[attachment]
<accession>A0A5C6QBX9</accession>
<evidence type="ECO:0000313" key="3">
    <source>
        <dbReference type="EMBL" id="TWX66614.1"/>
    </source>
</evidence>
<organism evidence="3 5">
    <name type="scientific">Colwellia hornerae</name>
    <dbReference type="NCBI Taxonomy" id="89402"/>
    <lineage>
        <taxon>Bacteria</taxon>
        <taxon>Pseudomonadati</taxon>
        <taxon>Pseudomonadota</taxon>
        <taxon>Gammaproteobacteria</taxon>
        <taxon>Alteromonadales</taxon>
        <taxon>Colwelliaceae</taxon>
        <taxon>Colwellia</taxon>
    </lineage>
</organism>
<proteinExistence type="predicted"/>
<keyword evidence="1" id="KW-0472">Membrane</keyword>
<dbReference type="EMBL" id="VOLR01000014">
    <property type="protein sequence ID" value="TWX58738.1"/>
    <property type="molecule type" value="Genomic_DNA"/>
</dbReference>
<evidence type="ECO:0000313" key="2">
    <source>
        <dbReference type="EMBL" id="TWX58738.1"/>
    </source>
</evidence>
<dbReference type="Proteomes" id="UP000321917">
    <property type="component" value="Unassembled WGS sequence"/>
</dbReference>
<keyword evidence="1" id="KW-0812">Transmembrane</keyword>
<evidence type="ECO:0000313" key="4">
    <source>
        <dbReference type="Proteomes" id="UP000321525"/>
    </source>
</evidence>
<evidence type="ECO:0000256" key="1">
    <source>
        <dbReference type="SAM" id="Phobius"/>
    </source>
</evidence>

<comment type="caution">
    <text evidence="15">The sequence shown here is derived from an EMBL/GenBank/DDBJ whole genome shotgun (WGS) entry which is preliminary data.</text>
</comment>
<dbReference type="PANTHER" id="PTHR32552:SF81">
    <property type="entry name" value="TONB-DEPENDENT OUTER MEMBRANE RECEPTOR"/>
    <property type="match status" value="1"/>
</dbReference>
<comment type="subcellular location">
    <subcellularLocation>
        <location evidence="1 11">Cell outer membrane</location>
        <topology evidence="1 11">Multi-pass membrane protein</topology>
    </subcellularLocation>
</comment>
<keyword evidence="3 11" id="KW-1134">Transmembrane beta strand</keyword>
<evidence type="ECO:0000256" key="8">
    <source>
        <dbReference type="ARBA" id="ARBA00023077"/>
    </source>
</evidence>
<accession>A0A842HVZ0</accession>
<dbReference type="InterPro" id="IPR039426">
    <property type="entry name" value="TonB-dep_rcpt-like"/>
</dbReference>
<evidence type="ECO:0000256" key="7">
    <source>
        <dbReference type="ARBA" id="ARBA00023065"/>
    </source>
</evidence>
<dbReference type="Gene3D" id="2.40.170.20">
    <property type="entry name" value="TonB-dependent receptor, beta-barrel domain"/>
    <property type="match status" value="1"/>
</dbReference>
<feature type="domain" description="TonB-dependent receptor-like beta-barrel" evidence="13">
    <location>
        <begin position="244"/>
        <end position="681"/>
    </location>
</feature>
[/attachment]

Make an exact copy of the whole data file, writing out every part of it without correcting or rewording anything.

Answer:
<accession>A0A5C6QBX9</accession>
<evidence type="ECO:0000313" key="3">
    <source>
        <dbReference type="EMBL" id="TWX66614.1"/>
    </source>
</evidence>
<organism evidence="3 5">
    <name type="scientific">Colwellia hornerae</name>
    <dbReference type="NCBI Taxonomy" id="89402"/>
    <lineage>
        <taxon>Bacteria</taxon>
        <taxon>Pseudomonadati</taxon>
        <taxon>Pseudomonadota</taxon>
        <taxon>Gammaproteobacteria</taxon>
        <taxon>Alteromonadales</taxon>
        <taxon>Colwelliaceae</taxon>
        <taxon>Colwellia</taxon>
    </lineage>
</organism>
<proteinExistence type="predicted"/>
<keyword evidence="1" id="KW-0472">Membrane</keyword>
<dbReference type="EMBL" id="VOLR01000014">
    <property type="protein sequence ID" value="TWX58738.1"/>
    <property type="molecule type" value="Genomic_DNA"/>
</dbReference>
<evidence type="ECO:0000313" key="2">
    <source>
        <dbReference type="EMBL" id="TWX58738.1"/>
    </source>
</evidence>
<dbReference type="Proteomes" id="UP000321917">
    <property type="component" value="Unassembled WGS sequence"/>
</dbReference>
<keyword evidence="1" id="KW-0812">Transmembrane</keyword>
<evidence type="ECO:0000313" key="4">
    <source>
        <dbReference type="Proteomes" id="UP000321525"/>
    </source>
</evidence>
<evidence type="ECO:0000256" key="1">
    <source>
        <dbReference type="SAM" id="Phobius"/>
    </source>
</evidence>

<comment type="caution">
    <text evidence="15">The sequence shown here is derived from an EMBL/GenBank/DDBJ whole genome shotgun (WGS) entry which is preliminary data.</text>
</comment>
<dbReference type="PANTHER" id="PTHR32552:SF81">
    <property type="entry name" value="TONB-DEPENDENT OUTER MEMBRANE RECEPTOR"/>
    <property type="match status" value="1"/>
</dbReference>
<comment type="subcellular location">
    <subcellularLocation>
        <location evidence="1 11">Cell outer membrane</location>
        <topology evidence="1 11">Multi-pass membrane protein</topology>
    </subcellularLocation>
</comment>
<keyword evidence="3 11" id="KW-1134">Transmembrane beta strand</keyword>
<evidence type="ECO:0000256" key="8">
    <source>
        <dbReference type="ARBA" id="ARBA00023077"/>
    </source>
</evidence>
<accession>A0A842HVZ0</accession>
<dbReference type="InterPro" id="IPR039426">
    <property type="entry name" value="TonB-dep_rcpt-like"/>
</dbReference>
<evidence type="ECO:0000256" key="7">
    <source>
        <dbReference type="ARBA" id="ARBA00023065"/>
    </source>
</evidence>
<dbReference type="Gene3D" id="2.40.170.20">
    <property type="entry name" value="TonB-dependent receptor, beta-barrel domain"/>
    <property type="match status" value="1"/>
</dbReference>
<feature type="domain" description="TonB-dependent receptor-like beta-barrel" evidence="13">
    <location>
        <begin position="244"/>
        <end position="681"/>
    </location>
</feature>